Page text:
Against the backdrop of the war in Ukraine, with its attendant nuclear risks, a majority of the world’s countries have reaffirmed their support for the Treaty on the Prohibition of Nuclear Weapons (TPNW), which entered into force last year and makes nuclear weapons illegal under international law. In a vote at the United Nations on Friday, 124 countries supported a resolution calling for greater adherence to this landmark disarmament treaty.
In a separate vote, 141 countries supported a resolution reiterating “deep concern about the catastrophic consequences of nuclear weapons” and stressing “that it is in the interest of the very survival of humanity that nuclear weapons never be used again, under any circumstances”. The resolution also urged UN members “to exert all efforts to totally eliminate the threat of these weapons of mass destruction”.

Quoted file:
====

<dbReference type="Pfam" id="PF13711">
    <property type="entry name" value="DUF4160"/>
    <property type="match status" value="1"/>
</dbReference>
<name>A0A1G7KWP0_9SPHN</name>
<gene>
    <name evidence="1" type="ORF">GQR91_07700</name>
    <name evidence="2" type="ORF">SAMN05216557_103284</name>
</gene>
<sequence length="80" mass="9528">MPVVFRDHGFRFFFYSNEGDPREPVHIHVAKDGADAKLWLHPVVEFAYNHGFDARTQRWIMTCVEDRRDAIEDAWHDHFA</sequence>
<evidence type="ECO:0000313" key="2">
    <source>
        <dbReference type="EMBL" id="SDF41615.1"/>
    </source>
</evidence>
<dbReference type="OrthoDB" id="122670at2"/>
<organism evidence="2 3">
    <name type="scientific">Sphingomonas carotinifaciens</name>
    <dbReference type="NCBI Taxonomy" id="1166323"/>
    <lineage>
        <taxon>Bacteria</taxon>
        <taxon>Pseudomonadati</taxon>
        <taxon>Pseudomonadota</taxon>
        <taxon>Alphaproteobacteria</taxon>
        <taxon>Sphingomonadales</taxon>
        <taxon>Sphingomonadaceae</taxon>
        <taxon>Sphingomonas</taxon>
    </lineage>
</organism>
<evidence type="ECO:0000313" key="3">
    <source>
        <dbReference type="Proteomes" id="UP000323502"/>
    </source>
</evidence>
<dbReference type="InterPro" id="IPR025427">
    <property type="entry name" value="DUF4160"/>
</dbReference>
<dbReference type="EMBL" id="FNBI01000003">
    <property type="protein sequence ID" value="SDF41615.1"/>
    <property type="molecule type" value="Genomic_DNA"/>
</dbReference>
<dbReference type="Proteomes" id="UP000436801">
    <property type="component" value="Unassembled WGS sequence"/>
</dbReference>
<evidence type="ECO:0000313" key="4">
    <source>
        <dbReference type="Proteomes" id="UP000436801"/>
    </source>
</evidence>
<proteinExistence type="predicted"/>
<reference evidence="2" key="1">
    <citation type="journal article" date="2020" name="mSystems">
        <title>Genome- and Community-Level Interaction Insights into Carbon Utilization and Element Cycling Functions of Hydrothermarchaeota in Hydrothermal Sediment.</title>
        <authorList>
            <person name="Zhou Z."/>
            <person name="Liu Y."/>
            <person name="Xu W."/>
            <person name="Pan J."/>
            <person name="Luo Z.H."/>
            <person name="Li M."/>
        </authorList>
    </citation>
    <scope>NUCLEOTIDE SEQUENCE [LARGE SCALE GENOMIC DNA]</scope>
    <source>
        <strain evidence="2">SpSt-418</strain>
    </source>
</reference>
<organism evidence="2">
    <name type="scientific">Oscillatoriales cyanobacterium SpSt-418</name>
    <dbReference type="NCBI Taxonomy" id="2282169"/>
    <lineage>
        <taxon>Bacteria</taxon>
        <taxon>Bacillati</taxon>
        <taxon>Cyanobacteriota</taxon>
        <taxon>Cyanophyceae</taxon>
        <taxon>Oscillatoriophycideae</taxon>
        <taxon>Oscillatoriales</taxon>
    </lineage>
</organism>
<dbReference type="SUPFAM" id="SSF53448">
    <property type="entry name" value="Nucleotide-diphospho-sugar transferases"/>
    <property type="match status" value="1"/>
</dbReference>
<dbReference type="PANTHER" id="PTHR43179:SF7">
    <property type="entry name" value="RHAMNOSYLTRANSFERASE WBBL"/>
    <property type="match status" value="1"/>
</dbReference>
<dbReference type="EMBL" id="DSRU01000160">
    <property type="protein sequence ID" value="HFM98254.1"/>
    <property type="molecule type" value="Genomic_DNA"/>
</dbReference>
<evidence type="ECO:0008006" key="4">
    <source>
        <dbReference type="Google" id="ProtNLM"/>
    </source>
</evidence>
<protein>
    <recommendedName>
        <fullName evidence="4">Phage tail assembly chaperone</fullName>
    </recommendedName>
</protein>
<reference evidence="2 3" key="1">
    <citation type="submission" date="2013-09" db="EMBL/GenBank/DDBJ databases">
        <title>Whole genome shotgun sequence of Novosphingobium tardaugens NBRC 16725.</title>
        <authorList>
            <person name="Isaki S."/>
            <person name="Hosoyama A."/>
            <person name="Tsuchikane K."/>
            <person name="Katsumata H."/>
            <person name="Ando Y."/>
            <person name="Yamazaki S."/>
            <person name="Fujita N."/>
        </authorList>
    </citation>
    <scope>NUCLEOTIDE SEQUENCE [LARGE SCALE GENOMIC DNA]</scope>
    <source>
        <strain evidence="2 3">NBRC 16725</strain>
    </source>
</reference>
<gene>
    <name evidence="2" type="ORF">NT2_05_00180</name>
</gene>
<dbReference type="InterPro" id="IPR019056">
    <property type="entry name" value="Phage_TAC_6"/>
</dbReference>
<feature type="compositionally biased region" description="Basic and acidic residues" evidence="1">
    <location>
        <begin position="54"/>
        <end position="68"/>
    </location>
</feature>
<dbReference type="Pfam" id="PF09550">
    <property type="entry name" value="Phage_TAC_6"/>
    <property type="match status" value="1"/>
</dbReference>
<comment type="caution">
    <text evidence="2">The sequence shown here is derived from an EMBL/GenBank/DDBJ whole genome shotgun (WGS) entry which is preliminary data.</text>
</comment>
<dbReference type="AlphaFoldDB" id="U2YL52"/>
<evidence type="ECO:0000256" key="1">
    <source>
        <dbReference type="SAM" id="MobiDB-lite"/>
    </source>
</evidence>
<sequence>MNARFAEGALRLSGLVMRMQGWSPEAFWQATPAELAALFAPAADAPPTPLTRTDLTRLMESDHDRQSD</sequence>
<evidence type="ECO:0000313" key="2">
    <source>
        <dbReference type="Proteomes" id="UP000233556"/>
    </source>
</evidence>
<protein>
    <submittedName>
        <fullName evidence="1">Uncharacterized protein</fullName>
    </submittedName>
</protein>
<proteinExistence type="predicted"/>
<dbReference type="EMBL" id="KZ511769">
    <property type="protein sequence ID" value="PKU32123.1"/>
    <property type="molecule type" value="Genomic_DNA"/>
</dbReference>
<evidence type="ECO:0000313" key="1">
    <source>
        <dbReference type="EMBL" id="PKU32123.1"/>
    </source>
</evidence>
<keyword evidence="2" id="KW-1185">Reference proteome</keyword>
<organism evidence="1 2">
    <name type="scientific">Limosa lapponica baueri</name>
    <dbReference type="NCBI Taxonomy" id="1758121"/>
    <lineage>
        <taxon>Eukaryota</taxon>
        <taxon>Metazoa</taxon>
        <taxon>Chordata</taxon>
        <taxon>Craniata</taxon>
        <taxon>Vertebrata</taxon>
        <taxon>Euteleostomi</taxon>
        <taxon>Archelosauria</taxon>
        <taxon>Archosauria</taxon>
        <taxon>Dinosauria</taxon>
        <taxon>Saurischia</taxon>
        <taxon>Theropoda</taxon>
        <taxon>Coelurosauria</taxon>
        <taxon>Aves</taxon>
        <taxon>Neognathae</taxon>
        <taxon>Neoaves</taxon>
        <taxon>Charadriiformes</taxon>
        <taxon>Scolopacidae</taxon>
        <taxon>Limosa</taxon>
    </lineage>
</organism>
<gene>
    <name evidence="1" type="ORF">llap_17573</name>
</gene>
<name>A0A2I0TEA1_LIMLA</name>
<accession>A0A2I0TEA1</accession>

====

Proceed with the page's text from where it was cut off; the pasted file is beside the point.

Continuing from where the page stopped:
But the nine nuclear-armed states – the United States, Russia, the United Kingdom, France, China, Israel, India, Pakistan or North Korea – opposed the resolution on the TPNW, and all except India voted against or abstained from voting the resolution on the humanitarian consequences of nuclear weapons. Many of their allies did the same based on their view that the use of nuclear weapons can be justified in some circumstances. One notable development was Australia’s shift in position, dropping its opposition to the TPNW by abstaining from voting on the resolution. Regrettably, Sweden and Finland opposed the TPNW resolution for the first time
“Like climate change and pandemic disease, the terrible risks posed by nuclear weapons constitute a global problem and require a global response,” said Beatrice Fihn, ICAN’s executive director. “It is therefore in the interest of all states – and the responsibility of all states – to confront and condemn threats to use nuclear weapons and to take action to reinforce the norm against their use.”
Global support for the TPNW continues to grow, with a further nine countries ratifying it so far this year and five signing it. Their actions bring the total number of parties to 68 and signatories to 91. Over the past month, dozens of countries have voiced support for the TPNW in statements to the First Committee of the UN General Assembly, including all Caribbean, African and Arab states.